Clive quickly becomes a symbol of repression, in each of its forms, sexual and colonial. Clive's disgust at Edward's playing with a doll suggests a British intolerance for feminine men, and Clive's lecturing Joshua on the proper treatment of Betty implies a Victorian era concern with keeping everyone in their appropriate place. However, in establishing Clive as a representative of 19th century British attitudes, Churchill argues that these attitudes were accompanied by a sense of impending change. Instead of accepting the fact that Edward might have a feminine tendency to play with a doll, Clive quickly accepts the weak excuse that Edward is "minding it for Vicky." Clive's actions demonstrate a denial of the truth that also characterizes the British treatment of its colonial holdings in this era.
The pace that Churchill establishes in this first scene is that of a farce. Entrances and exits are almost continuous. Clive drives this momentum, calling people in and dismissing them just as quickly, remaining in control of the family, but not without almost frantic effort. This pace creates comedy and suspense when coupled with the bits and pieces of secrets placed throughout the scene. By the end of the scene, when Betty and Harry discuss their mutual attraction, the audience knows that the characters have little time before someone will walk in on them. Indeed, Joshua enters to listen in on the end of their conversation.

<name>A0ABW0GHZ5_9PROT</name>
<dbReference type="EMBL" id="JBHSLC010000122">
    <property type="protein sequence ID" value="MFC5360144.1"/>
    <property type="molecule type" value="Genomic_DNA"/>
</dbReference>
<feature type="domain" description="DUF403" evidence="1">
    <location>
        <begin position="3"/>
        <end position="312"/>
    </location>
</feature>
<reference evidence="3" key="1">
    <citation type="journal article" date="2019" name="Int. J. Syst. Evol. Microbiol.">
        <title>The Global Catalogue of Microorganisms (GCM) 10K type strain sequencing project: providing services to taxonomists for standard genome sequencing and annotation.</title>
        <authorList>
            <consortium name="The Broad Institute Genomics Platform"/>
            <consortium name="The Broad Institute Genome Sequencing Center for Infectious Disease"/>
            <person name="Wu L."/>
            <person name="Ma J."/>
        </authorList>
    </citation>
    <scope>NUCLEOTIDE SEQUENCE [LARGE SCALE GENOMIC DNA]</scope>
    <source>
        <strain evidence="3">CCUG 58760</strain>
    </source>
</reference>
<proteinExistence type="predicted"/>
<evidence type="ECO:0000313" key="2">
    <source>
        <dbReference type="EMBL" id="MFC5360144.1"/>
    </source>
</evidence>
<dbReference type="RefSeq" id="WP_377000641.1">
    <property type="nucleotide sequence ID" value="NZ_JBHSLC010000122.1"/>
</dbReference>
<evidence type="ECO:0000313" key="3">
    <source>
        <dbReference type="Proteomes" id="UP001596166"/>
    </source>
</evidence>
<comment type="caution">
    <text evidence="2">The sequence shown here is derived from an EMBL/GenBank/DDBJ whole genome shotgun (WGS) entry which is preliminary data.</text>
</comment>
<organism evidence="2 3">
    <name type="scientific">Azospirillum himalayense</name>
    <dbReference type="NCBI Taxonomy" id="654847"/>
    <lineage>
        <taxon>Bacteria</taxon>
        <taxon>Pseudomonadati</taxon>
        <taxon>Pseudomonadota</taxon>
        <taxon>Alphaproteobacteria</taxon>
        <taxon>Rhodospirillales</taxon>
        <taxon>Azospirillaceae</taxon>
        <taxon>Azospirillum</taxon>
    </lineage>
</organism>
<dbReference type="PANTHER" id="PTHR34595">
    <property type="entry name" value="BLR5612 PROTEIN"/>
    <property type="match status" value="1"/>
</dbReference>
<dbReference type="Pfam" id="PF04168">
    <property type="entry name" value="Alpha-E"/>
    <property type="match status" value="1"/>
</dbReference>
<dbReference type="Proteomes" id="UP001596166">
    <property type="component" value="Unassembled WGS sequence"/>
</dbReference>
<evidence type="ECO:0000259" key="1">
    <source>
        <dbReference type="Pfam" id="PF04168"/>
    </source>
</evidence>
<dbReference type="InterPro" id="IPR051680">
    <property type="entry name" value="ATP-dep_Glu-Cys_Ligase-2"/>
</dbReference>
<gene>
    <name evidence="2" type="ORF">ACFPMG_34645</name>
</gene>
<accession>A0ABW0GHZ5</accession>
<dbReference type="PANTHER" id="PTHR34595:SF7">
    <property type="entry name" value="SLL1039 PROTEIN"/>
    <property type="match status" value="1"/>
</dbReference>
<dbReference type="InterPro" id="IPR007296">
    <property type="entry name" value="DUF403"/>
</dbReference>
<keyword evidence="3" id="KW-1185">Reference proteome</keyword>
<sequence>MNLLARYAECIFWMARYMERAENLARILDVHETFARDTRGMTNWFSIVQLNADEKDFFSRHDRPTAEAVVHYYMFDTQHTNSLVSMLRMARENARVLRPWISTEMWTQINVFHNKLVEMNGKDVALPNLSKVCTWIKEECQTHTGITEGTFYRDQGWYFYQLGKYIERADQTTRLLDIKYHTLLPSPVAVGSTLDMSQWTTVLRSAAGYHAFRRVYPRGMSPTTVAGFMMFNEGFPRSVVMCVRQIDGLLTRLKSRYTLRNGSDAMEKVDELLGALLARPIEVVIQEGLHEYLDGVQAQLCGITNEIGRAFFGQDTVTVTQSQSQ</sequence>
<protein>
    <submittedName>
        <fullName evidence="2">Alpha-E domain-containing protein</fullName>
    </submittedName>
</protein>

In this first scene, Churchill also introduces the perverse sexuality of the act. She sharpens this perversion, and the comedy of the scene, by contrasting it with the clichéed politeness of her characters. Harry asks Joshua, "Shall we go in the barn and fuck?" a polite gesture coupled with the shocking revelation that Harry is homosexual during a period of history in which such an orientation was highly offensive to a majority of people. An audience might also notice this contrast in Harry's interaction with Betty. He talks of adventure and exploration as a mature British explorer might be expected to, but he breaks decorum at the end of the conversation by lunging after Betty as she runs away.